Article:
• Weird food news: San Diego’s new IHOP Express is selling Cup O’ Pancakes — “pancake batter baked in a disposable paper cup and drizzled with customizable toppings,” USA Today reports.

That sounds really gross. I want one this very instant.

Documenting JFK’s San Diego Visit on Film

A documentary this week about the Kennedy assassination, 48 years ago this week, got me to wondering whether there’s any video online of JFK’s motorcade visit to our own city just five months before November 1963. Guess what: There is!

YouTube has a 46-second snippet of the president’s motorcade, possibly taken on El Cajon Boulevard. (If you recognize the block, send me an email.) Kennedy rode down the street on his way to give the commencement address at San Diego State.

Look closely and you’ll see Secret Service officers standing on the sideboards of the car behind Kennedy, just as they did on Nov. 22, 1963. There’s also a bus labeled “White House Press” and a car with a “KGB” sign. That’s presumably a reference to the local AM radio station KGB, not the Soviet spy agency.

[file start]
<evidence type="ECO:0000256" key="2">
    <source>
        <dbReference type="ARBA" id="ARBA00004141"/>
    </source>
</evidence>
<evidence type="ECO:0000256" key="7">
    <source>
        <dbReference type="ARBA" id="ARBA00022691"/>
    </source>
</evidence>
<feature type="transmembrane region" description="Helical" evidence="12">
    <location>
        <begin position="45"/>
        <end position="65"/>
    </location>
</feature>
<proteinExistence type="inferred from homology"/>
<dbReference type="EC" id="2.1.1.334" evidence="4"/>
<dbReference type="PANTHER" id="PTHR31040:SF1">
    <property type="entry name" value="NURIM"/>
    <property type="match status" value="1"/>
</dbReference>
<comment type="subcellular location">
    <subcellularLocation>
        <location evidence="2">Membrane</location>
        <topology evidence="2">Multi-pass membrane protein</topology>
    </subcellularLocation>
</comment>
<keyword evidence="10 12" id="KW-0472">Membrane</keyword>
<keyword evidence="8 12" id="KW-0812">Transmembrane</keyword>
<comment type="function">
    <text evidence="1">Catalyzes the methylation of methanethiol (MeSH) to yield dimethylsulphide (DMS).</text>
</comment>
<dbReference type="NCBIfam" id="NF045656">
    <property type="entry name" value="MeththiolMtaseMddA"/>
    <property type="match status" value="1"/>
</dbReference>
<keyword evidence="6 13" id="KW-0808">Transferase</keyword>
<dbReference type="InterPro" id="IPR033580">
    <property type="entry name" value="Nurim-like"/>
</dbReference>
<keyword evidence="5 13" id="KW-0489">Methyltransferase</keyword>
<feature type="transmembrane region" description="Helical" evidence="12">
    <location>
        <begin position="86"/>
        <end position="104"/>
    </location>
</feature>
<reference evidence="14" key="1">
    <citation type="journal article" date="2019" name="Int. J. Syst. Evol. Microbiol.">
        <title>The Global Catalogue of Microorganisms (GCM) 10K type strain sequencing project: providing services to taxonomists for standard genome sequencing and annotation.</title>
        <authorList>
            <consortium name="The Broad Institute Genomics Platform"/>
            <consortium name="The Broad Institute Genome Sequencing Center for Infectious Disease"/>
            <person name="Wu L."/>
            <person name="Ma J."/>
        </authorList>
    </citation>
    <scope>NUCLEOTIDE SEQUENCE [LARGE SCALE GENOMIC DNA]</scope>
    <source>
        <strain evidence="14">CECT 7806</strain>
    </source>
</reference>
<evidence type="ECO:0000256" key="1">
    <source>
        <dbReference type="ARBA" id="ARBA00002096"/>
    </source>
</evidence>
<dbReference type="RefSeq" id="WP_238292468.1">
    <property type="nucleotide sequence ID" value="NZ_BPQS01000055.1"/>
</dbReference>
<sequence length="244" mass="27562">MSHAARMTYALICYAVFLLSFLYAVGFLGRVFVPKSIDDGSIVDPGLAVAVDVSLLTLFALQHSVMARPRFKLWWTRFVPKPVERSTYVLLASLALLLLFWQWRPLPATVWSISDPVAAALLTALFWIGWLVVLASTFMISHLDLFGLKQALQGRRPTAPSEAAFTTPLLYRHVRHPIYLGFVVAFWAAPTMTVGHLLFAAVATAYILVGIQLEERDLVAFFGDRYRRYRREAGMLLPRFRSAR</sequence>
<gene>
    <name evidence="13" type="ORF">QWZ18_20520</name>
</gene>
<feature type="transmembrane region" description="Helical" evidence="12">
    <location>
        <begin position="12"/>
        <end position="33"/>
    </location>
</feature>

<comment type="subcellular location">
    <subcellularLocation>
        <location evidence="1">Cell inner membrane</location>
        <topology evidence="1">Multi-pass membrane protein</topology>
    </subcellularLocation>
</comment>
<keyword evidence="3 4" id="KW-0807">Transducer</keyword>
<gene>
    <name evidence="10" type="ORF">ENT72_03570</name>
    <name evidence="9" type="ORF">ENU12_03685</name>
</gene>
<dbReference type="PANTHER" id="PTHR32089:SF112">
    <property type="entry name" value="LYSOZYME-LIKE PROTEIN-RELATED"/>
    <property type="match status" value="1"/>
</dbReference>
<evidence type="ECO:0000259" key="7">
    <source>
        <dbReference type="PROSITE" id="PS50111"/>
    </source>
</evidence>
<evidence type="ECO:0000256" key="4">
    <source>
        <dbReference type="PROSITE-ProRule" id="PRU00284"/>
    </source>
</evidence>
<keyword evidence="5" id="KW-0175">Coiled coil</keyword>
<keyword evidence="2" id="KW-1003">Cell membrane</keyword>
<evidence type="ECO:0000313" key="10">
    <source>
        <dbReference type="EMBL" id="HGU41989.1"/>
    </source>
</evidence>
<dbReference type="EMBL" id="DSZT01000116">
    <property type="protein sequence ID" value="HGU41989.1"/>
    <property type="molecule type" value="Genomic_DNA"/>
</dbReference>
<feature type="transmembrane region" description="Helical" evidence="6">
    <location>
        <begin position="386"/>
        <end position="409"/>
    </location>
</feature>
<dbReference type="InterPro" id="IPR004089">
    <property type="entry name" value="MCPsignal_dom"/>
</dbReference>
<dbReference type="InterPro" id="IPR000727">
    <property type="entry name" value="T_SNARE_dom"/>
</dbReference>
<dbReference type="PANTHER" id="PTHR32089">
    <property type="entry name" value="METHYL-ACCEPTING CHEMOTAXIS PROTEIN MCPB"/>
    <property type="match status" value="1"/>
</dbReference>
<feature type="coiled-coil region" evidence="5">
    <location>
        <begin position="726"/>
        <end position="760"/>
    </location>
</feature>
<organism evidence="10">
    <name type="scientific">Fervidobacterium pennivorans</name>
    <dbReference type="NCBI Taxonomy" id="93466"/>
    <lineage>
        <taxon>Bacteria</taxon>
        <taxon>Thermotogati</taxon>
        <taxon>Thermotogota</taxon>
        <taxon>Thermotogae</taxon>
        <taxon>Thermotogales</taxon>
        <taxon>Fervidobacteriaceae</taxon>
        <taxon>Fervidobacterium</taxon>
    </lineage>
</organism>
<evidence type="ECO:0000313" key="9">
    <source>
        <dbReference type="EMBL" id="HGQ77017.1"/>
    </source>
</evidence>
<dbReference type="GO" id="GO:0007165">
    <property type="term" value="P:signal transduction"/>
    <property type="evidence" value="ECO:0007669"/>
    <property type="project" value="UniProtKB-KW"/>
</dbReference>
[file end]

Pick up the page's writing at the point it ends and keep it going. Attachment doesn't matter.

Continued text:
Another video, posted on the website of postcard publisher John Fry, offers a 58-second look, including shots of cute kids on the way to the motorcade and the motorcycle cops at the front. (More details about the video are here.) Fry’s site also includes a page with photos of JFK’s visit, remembrances from Crawford High students and a look at how El Cajon Boulevard’s Rudford’s diner recently memorialized a photo of JFK driving by with the restaurant in the background on its outer wall.

Maybe next they’ll memorialize the guy in the corner booth who’s been working on that French dip since the Truman Administration.

Please contact Randy Dotinga directly at and follow him on Twitter:

Randy Dotinga

Randy Dotinga is a freelance contributor to Voice of San Diego. Please contact him directly at

Leave a comment

We expect all commenters to be constructive and civil. We reserve the right to delete comments without explanation. You are welcome to flag comments to us. You are welcome to submit an opinion piece for our editors to review.

Your email address will not be published. Required fields are marked *

This site uses Akismet to reduce spam. Learn how your comment data is processed.